Since the beginning, mathematics and its applications were intertwined. Geometry developed in support of the great civil engineering projects of Egypt and Greece. At least since the time of Newton, physical science and mathematics developed in tandem, as can be seen from the fact that many of the major ideas in our discipline have been re-discovered by researchers in the physical sciences and engineering. In recent years, other disciplines have become increasingly mathematical. To a large degree, economics and finance are now the study of specialized mathematical models, and the social sciences use game theory, probability, and statistics as the organizing tools for much of their research. The same is true of industrial applications. Without the insights of operations research, modern industry would not be able to achieve the levels of efficiency required to prosper. Modern biology uses differential equations to study population growth, predator-prey interactions, and the inner workings of cells. These new applications, coupled with remarkable advances in computing, have created whole new fields of mathematics within the last twenty-five years.
The applied mathematics concentration is designed for students who want to pursue applications of mathematics or a double major in mathematics and another discipline. Students who plan to seek employment immediately after graduating and who want to develop specific skills may be well served by the applied track. Students who plan to pursue graduate study in applied mathematics may be better served by acquiring a strong background in the fundamental branches of modern mathematics via the standard track. Students should develop their own program of study in consultation with their professors. Students interested in applications should also consult with the department's chief academic advisor.
The major requirements of the Applied Mathematics Concentration are:
- a core consisting of Math 111 or 131, 112 or 132, 211, 212 or 213, and 214;
- completing the major writing requirement and computer proficiency requirement;
- at least one of Math 307 and 311 plus either
- Math 495-6 plus at least five distinct three-credit courses at the 300-400 level chosen from the four applied areas listed below and meeting both the breadth and depth requirement (for a total of at least eight upper-division courses); or
- excluding Math 495-6, at least six distinct three-credit courses at the 300-400 level with at least five being chosen from the four applied areas listed below and meeting the breadth and depth requirement (for a total of at least seven upper-division courses).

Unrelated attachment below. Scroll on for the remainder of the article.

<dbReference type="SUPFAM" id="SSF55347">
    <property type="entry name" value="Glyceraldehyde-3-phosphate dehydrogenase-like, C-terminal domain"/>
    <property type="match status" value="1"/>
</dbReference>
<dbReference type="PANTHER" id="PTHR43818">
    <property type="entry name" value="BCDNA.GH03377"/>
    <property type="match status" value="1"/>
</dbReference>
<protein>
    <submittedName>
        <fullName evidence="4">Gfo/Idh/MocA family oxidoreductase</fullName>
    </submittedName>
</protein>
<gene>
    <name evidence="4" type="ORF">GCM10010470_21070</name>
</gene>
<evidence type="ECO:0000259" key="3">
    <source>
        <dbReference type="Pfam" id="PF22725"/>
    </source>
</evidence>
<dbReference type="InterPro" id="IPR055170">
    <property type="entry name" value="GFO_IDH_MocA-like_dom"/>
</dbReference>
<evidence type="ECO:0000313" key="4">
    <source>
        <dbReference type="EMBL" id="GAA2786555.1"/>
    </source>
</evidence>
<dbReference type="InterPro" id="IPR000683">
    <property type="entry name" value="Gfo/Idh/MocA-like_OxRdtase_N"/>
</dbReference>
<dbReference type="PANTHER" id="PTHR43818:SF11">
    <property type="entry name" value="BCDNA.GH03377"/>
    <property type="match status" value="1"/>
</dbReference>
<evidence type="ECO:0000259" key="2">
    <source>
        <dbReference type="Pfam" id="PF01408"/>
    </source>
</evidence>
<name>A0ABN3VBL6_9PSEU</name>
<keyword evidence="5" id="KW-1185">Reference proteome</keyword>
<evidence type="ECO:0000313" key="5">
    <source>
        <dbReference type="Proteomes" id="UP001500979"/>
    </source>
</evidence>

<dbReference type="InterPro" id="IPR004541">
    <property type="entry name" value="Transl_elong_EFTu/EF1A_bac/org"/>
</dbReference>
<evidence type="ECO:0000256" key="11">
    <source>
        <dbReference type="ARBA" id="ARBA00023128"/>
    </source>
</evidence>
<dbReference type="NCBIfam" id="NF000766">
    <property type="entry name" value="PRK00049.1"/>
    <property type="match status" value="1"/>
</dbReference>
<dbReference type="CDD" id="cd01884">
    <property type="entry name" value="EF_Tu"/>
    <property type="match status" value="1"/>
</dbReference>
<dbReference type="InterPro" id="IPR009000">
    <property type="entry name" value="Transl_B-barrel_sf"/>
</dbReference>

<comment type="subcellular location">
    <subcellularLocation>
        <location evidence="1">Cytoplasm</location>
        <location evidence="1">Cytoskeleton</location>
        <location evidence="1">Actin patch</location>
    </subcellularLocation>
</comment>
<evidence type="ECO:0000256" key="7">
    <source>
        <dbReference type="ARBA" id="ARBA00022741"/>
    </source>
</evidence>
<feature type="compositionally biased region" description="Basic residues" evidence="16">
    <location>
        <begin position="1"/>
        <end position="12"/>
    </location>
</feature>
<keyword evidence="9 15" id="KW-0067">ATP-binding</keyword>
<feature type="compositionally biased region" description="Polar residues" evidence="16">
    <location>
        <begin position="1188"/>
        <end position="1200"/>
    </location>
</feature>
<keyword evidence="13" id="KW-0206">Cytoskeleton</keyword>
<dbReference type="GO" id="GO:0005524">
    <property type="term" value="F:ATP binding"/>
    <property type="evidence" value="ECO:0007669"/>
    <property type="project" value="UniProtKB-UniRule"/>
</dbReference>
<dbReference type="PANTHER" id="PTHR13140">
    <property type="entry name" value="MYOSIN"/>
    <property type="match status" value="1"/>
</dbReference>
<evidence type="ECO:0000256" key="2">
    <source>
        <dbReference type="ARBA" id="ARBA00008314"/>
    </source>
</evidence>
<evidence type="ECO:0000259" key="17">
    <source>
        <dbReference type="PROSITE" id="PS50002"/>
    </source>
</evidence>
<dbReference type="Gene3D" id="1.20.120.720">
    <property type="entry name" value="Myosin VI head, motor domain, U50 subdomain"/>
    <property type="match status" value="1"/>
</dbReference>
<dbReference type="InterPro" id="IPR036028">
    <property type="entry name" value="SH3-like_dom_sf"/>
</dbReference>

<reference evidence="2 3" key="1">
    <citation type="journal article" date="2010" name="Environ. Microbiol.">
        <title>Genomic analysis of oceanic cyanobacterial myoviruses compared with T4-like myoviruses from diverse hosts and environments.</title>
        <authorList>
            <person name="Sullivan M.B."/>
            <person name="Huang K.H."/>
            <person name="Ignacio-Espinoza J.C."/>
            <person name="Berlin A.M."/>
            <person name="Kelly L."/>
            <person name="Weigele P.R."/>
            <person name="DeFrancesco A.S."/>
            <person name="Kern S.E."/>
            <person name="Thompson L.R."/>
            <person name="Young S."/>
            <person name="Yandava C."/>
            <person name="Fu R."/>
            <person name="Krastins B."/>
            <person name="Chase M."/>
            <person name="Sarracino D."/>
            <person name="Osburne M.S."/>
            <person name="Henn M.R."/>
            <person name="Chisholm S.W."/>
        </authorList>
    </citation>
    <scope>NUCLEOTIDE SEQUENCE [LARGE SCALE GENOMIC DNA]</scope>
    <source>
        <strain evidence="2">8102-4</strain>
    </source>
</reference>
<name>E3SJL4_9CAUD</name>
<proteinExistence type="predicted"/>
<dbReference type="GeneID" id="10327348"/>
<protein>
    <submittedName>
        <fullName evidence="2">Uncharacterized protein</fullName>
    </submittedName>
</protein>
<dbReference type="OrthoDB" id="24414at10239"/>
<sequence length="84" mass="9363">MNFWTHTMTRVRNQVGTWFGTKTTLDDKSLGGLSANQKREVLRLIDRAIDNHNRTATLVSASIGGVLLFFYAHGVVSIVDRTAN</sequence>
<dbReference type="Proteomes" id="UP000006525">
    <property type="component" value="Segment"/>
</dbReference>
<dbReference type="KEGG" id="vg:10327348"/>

Depth requirement: three courses within one of the four areas below. One of these courses may be one of the courses satisfying the breadth requirement.
The four applied areas within the applied concentration, and their associated courses, are:
- Computational Mathematics: Math 408, 413, 414, CSCI 426, and, with permission of the Mathematics department chair and the instructor, any other courses in the Computational Operations Research program, taken as independent study courses. In addition, CSCI 303 may be counted for the purpose of satisfying the depth requirement in computational mathematics.
- Operations Research: Math 323, 424, and (with permission of the Mathematics department chair and the instructor) any other courses in the Computational Operations Research program, taken as independent study courses. In addition, if a student elects to fulfill the depth requirement in Operations Research, then (and only then) Math 401 may be counted toward Operations Research rather than toward Probability and Statistics;
- Probability and Statistics: Math 351, 352, 401, 452, 459, Econ 408 and (with permission of the Mathematics department chair and the instructor) CSCI 616 and CSCI 680 taken as independent study courses;
- Scientific Applications: Math 302, 345, 405, 408, 417, 441, 442, Physics 475 and (with permission of the Mathematics department chair and the instructor) CSCI 616 and CSCI
680 taken as independent study courses.